One of the many odd things about the UK is that we insist on using regional constituencies for the European Parliament. We were basically dragged kicking and screaming into using proportional representation in 1999, with the Lords being so opposed it required a rare invocation of the Parliament Acts to pass. So naturally, as with …
There is a lot of absolute nonsense out there about the Scottish Parliament’s electoral system, especially concerning list MSPs. This post attempts to neatly rebut that nonsense. It’s quite long so unless you’re super keen, I wouldn’t read it in one go, it’s more a reference to point to for when you see a specific nonsense claim; hence why each claim is numbered, for easy-peasy reference!
Things aren’t looking brilliant for the SNP, they say. It’s no surprise some people are scenting blood and sizing up the prospects for a change of government. A few days ago, Ladbrokes tweeted that Ruth Davidson was the favourite to be the next First Minister. Davidson may be the most prominent opposition leader, but that doesn’t mean she has an easy route to the top.
Voters are well aware of the fact that the Greens aren’t (yet) in a position to win constituencies, and therefore the traditional FPTP worry about wasting your vote and letting a party you really don’t like win the seat greatly influences them. By contrast, in the three proportional(ish) elections where voters can be more sure a Green vote counts, many more vote Green, even at the lowest rates of turnout.
Apart from the conviction they have what it takes to be Scotland’s next First Minister, the main unifying theme in the contest is a complete refusal to countenance any form of deal with the dastardly SNP. Vote for me because I’ll stand up to nationalism and always put Scotland first, entreats Sarwar nationalistically. Vote for Real Change, is the siren song of Leonard, who apparently hasn’t given any thought to changing Labour’s self-imposed cordon sanitaire on the SNP.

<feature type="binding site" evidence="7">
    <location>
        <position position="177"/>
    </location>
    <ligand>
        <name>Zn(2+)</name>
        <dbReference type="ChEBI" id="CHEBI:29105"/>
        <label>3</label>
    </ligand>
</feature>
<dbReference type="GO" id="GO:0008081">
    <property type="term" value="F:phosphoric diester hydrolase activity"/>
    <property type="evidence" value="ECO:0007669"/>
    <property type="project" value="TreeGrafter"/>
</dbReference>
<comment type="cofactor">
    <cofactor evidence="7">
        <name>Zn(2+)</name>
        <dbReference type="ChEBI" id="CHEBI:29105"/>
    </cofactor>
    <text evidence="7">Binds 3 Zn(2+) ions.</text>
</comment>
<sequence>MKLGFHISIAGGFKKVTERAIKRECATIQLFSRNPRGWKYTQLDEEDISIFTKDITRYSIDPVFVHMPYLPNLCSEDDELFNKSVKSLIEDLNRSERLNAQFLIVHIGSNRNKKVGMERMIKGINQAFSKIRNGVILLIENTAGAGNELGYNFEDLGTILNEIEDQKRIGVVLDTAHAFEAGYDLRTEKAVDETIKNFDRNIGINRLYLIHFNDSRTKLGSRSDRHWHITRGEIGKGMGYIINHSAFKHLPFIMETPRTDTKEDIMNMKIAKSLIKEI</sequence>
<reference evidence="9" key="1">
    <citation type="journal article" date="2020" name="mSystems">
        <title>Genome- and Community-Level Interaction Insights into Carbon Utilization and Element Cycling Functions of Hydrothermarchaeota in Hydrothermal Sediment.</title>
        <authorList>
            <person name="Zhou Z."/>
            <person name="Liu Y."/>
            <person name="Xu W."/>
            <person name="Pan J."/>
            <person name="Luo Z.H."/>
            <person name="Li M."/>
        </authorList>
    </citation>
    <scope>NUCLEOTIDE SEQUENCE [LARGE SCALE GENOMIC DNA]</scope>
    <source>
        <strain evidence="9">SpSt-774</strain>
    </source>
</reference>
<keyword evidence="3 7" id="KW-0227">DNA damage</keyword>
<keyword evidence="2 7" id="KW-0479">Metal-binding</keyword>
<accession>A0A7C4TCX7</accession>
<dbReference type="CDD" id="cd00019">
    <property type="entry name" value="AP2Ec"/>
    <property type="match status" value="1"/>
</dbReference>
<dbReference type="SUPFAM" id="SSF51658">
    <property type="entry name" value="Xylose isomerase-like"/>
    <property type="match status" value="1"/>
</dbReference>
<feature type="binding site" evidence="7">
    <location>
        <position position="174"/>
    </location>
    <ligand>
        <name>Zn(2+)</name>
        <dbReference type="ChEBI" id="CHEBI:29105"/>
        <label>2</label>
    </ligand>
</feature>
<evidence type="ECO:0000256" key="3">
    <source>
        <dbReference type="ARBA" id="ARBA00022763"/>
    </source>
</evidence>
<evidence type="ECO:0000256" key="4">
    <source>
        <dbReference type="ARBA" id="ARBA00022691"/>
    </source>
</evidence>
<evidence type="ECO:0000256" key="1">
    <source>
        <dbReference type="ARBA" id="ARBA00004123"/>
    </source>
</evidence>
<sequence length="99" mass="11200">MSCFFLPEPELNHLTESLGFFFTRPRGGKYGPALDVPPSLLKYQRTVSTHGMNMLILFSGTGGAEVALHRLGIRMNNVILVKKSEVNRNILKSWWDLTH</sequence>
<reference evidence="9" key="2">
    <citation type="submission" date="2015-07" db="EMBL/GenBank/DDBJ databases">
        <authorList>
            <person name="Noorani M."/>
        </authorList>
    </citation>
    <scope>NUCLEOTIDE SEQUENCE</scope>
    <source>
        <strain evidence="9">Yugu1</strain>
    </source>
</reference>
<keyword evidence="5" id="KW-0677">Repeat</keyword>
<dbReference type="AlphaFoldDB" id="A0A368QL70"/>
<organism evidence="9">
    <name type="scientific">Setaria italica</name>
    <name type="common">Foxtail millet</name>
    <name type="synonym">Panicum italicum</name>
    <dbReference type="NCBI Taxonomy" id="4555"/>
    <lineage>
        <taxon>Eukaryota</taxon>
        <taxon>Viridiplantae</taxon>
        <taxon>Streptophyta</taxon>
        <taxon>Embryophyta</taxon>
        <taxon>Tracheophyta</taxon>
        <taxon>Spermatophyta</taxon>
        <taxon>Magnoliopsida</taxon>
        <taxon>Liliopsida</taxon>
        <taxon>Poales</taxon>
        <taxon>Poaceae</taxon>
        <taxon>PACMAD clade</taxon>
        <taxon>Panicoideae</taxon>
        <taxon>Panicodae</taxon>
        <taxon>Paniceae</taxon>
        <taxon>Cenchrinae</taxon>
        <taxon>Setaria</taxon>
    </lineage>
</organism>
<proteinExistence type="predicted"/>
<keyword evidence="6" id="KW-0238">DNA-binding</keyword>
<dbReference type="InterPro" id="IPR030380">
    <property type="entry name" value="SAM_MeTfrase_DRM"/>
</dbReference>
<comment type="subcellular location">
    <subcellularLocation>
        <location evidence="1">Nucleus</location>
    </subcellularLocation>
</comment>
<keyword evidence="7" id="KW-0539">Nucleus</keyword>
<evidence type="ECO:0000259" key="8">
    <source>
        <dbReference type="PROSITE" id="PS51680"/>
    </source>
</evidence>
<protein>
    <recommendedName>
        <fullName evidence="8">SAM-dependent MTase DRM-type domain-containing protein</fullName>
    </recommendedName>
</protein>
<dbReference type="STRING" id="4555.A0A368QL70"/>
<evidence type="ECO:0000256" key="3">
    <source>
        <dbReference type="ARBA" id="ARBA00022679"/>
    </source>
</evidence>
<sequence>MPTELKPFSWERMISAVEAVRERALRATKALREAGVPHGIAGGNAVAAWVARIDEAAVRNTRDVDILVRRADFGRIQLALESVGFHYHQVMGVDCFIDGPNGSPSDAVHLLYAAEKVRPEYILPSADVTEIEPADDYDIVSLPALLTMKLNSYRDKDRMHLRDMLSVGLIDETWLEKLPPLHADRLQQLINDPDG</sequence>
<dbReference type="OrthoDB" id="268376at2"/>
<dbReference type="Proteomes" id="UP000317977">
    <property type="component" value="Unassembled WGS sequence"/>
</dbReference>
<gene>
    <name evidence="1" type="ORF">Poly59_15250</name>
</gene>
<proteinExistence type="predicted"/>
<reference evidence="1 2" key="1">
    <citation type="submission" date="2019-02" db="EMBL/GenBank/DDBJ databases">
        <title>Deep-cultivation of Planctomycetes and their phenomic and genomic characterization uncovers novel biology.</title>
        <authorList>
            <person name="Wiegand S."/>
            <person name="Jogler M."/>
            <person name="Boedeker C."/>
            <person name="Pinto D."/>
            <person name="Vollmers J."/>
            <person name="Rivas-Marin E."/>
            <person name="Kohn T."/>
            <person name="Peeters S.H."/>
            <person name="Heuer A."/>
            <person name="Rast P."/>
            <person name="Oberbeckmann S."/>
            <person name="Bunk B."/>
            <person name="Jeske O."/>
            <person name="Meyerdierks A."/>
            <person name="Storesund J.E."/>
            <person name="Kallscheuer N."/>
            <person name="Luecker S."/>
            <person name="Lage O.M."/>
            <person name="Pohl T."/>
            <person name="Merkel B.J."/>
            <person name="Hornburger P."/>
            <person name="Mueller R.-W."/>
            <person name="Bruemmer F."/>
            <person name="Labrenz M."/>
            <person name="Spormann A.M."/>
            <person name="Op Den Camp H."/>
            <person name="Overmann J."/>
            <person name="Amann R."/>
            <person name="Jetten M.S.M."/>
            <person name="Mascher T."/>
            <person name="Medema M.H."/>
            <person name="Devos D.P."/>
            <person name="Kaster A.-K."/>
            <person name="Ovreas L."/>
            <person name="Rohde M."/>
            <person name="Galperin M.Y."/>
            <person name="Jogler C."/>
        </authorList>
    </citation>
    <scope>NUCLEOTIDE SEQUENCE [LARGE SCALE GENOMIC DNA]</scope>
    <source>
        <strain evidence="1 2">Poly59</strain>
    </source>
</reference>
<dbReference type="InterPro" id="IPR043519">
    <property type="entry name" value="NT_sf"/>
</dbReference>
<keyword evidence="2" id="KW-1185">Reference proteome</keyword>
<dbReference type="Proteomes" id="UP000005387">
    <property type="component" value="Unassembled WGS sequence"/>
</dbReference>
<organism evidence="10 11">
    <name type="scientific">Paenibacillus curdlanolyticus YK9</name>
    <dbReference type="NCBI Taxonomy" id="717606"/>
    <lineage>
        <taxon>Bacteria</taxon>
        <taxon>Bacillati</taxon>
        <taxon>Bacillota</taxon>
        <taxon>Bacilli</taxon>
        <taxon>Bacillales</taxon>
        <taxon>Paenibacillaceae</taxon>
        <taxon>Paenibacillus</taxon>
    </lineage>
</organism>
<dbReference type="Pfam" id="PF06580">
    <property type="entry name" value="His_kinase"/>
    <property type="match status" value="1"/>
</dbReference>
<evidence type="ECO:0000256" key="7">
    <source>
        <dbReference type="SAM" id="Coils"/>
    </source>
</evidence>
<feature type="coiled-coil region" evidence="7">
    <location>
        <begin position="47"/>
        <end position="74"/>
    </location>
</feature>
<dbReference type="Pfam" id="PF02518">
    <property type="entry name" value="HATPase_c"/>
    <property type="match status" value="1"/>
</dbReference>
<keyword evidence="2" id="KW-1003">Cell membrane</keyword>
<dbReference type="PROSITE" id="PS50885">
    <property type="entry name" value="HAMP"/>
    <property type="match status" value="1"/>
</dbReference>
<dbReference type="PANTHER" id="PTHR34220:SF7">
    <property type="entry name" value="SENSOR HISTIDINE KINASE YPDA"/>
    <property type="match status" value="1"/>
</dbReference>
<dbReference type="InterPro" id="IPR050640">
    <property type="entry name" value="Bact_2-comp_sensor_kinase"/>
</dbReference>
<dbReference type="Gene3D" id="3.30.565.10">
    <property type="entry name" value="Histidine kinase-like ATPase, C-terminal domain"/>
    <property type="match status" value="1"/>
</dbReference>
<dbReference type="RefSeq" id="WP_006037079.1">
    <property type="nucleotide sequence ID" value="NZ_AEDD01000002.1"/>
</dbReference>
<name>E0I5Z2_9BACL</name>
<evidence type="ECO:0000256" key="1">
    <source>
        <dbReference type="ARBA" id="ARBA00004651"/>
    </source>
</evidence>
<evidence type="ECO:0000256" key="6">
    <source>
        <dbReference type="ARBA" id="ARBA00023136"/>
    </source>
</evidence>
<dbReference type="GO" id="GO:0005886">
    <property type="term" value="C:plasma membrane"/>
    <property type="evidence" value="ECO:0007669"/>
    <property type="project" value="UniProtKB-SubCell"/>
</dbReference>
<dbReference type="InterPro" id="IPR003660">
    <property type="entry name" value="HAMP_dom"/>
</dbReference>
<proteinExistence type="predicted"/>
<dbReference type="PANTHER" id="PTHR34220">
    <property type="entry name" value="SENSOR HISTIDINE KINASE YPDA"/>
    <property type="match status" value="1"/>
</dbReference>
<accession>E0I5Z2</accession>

There’s a wee habit that the Scottish media has that really niggles away at me. In an era of “fake news” and widespread distrust of the “mainstream media”, there are worse problems with journalism and the public’s relationship with it. Nonetheless, this little thing bugs the big part of me that’s an elections nerd. Can the media, for the love of goodness, stop referring to AMS as “complex”?
For the last few months ahead of the 2016 Scottish Parliament election, I kept a little polling and projection blog. Since then polling hasn’t been as regular or as pressing to analyse, for obvious reasons. But I’ve been champing at the bit for a poll ever since the shock Westminster results here in June. After a false start, constituency only poll at the weekend, Survation and the Daily Mail have obliged with an actually useful poll. Here’s how my calculator reckons it might look;
Another general election, another reason for us to ponder electoral reform – and an excuse for me to finally get round to that post about my preferred form of PR. I’ve written in the past about my distaste for STV, which has only deepened since I fell afoul of it last month. Yet in the aftermath of Holyrood last year, I was so scunnered with AMS I’d have taken – and on balance would still take – STV over it. So exactly what would I have instead?